Story continues Vitale’s comments come amid new evidence that American attitudes toward race and the protests are changing dramatically. A new Yahoo News/YouGov poll released Thursday shows that 57 percent of Americans now approve of the Black Lives Matter movement, compared with 27 percent in 2016, and that 60 percent now agree that “racism is built into American society.”  

And yet that has not yet translated into support for the kind of radical changes Vitale and the “defund the police” campaign are calling for. Only 25 percent in the Yahoo News/YouGov poll favor “cutting funding for police departments,” while 64 percent agree that “we need more cops on the street.” Strikingly, black Americans are evenly divided (50 percent to 50 percent) about whether more cops are needed. 

Vitale doesn’t argue — because he doesn’t think it’s remotely practical — to shut down police departments or remove cops from the streets entirely. And he acknowledges he has few immediate answers for a wave of persistent murders in major cities that disproportionately affect African-Americans and Latinos.  

Vitale was asked during the interview about a Chicago Sun-Times report this week that on one day, May 31 — while much of the country was focused on the protests over Floyd’s death — there were 18 murders in Chicago, making it the deadliest single day in the city in 60 years.

( Over 93 percent of the victims of homicides in Chicago in 2018, the most recent year for which figures are available, were people of color.) 

In an interview for the Sun-Times article, a pastor on Chicago’s South Side was quoted as saying the police were nowhere to be found during the May 31 spate of violence — the implication being that he wanted a greater police presence in the city’s violence-ridden neighborhoods, not a smaller one.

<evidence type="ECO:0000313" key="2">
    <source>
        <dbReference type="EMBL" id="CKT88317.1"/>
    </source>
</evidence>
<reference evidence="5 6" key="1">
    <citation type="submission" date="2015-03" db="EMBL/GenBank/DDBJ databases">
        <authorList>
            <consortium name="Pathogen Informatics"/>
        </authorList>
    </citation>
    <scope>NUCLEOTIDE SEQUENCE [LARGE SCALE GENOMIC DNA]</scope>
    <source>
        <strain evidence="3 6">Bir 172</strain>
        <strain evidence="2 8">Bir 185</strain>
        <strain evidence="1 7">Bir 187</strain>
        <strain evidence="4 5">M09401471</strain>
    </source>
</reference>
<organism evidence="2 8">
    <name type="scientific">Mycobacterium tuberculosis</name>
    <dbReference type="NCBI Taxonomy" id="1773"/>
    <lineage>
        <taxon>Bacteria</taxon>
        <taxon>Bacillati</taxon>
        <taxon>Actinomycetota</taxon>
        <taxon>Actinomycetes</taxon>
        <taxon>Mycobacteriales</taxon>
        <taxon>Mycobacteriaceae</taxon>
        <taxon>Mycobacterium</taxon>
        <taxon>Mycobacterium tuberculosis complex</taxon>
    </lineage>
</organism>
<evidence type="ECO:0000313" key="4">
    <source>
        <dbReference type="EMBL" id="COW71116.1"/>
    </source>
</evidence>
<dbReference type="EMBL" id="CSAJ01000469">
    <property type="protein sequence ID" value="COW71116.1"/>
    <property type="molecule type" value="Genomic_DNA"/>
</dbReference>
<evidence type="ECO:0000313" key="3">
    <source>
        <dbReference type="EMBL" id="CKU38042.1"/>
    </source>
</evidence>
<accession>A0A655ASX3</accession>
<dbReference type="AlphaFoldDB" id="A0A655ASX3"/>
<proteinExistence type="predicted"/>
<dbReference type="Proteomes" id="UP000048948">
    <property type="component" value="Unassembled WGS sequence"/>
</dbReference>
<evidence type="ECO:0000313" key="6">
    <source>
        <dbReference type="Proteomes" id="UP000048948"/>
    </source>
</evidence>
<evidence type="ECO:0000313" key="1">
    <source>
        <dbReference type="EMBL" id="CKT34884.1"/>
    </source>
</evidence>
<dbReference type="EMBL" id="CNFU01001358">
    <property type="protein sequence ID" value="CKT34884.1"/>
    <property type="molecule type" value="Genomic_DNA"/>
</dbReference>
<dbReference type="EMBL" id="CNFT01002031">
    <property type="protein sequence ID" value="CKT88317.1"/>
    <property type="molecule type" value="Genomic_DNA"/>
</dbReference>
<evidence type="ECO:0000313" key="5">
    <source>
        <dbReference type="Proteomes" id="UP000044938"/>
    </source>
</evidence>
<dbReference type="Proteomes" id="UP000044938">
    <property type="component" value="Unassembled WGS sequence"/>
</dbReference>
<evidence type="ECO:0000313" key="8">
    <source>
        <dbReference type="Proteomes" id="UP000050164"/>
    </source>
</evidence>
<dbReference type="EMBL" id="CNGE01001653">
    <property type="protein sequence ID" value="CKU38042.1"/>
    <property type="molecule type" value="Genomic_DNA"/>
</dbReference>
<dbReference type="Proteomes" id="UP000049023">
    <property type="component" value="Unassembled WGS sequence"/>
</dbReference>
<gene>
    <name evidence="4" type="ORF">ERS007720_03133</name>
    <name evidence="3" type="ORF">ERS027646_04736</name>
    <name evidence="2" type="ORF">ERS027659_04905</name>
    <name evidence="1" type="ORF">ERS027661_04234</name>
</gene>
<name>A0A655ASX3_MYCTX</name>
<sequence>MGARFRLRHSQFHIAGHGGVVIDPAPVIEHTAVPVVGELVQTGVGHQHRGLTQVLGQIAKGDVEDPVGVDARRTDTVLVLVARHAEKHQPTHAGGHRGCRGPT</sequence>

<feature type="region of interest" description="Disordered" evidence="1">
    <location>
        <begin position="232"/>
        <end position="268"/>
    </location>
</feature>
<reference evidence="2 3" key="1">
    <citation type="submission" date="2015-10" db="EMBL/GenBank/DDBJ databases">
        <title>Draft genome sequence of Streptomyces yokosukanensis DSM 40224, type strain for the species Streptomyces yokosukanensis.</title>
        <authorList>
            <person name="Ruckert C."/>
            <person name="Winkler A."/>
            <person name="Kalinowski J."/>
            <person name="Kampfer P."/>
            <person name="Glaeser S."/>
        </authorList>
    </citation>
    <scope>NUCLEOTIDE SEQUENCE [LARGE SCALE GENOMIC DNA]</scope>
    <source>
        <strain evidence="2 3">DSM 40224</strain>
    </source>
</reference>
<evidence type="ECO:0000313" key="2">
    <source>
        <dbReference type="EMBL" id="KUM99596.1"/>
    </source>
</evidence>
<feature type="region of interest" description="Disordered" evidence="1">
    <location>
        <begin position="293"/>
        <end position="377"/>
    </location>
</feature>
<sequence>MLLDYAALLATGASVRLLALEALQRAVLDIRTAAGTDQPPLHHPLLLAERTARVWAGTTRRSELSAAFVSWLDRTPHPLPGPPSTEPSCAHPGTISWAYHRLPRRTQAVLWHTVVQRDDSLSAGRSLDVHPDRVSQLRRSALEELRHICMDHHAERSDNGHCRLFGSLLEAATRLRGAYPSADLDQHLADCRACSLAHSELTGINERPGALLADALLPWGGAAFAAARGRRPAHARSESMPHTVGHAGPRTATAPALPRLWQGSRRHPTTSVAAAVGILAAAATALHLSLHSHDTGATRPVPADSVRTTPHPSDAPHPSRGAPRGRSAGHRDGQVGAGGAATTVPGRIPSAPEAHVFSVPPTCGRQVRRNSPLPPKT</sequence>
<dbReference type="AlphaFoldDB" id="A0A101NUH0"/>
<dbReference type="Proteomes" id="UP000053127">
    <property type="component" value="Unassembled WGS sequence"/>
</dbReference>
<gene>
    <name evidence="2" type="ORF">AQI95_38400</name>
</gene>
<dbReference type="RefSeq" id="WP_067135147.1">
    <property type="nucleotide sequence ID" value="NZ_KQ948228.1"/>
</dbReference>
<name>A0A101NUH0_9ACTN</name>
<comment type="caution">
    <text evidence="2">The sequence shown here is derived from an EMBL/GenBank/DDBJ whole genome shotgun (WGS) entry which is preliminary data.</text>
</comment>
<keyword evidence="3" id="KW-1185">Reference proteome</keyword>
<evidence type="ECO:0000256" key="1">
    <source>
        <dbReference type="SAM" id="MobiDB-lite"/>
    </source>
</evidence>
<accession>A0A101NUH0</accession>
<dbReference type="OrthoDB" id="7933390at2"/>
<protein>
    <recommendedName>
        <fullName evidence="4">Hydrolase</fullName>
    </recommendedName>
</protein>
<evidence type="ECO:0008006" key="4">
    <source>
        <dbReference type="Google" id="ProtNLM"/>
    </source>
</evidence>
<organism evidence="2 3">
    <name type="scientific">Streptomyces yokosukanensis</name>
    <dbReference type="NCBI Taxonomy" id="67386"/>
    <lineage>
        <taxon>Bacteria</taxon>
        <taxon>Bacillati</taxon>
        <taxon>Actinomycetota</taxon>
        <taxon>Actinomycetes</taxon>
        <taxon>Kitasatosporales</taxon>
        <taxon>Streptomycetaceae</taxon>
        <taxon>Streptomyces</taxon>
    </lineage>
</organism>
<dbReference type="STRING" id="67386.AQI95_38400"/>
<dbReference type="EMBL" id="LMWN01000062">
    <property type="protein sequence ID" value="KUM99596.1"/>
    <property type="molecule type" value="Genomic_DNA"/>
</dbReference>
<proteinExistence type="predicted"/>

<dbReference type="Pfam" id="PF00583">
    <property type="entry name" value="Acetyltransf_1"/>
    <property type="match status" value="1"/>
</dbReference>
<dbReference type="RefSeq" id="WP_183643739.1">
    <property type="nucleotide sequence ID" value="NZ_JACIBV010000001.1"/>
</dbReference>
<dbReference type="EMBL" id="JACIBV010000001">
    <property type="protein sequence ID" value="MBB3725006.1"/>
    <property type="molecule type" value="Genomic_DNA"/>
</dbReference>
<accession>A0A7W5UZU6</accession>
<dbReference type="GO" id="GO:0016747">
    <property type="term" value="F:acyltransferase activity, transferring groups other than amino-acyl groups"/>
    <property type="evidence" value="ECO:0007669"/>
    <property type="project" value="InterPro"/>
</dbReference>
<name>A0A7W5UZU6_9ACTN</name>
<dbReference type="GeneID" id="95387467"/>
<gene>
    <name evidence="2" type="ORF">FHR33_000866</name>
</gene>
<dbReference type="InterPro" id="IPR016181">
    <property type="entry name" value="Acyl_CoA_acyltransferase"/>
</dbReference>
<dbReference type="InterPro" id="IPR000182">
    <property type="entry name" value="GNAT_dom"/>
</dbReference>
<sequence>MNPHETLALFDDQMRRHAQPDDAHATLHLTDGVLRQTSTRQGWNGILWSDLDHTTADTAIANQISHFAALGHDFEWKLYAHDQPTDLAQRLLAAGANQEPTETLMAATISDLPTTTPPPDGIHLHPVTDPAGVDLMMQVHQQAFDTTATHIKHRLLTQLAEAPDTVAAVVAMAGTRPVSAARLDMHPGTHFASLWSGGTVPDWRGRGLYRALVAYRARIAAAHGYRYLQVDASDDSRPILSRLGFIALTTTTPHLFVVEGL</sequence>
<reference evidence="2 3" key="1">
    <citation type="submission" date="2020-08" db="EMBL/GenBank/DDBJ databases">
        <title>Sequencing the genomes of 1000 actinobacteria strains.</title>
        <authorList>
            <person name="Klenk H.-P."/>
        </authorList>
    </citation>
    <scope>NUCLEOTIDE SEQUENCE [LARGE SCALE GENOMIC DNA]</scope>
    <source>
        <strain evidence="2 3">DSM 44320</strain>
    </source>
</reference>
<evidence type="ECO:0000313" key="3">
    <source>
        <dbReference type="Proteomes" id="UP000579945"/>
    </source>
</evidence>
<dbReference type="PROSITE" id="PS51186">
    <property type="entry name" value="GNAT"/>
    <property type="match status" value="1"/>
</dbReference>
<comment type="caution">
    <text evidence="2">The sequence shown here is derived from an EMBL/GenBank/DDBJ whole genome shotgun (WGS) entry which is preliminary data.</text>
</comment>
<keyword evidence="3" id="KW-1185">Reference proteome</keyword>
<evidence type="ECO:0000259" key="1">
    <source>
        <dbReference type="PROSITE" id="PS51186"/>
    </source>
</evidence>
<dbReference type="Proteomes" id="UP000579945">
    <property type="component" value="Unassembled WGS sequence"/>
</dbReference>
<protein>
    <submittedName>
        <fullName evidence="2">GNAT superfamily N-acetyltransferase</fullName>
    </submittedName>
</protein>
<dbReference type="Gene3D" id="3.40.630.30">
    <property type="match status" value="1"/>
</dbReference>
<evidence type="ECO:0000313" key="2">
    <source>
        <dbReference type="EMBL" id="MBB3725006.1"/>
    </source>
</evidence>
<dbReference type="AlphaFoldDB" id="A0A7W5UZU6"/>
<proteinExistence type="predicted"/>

Protesters marching in Chicago on Saturday to demand police accountability. (Brian Cassella/Chicago Tribune/Tribune News Service via Getty Images) “Well, I would say that policing, even when they are filling the neighborhoods, has not solved the violence problem in Chicago,” said Vitale. “And also that this problem is not going to be solved overnight. We have to create new infrastructures.” 

He added: “So these communities have been told for, for 40-plus years now that the only tool they can have to address problems like youth violence is more police. And so, of course, if the choice is police or nothing, a lot of people are going to choose police. And the whole point of this is to put other options on the table.”  

In tracing the growth of urban police firepower, Vitale cited as a major development the 1033 Program — an initiative begun during the Clinton administration to transfer surplus military equipment to local police departments. As a result, “massive amounts of equipment has been transferred,” he said. 

And in addition, especially after 9/11, there was a massive increase in grants to allow the direct purchase of military-grade equipment. So this has flooded cities, big and small, with Humvees and BearCats and sniper rifles and all this tear gas that we see all across the country, and I think this is a terrible development. It is expanding police power, it is expanding police violence, and it’s being used at the moment to suppress lawful protest.”

Download or subscribe on iTunes:  “Skullduggery” from Yahoo News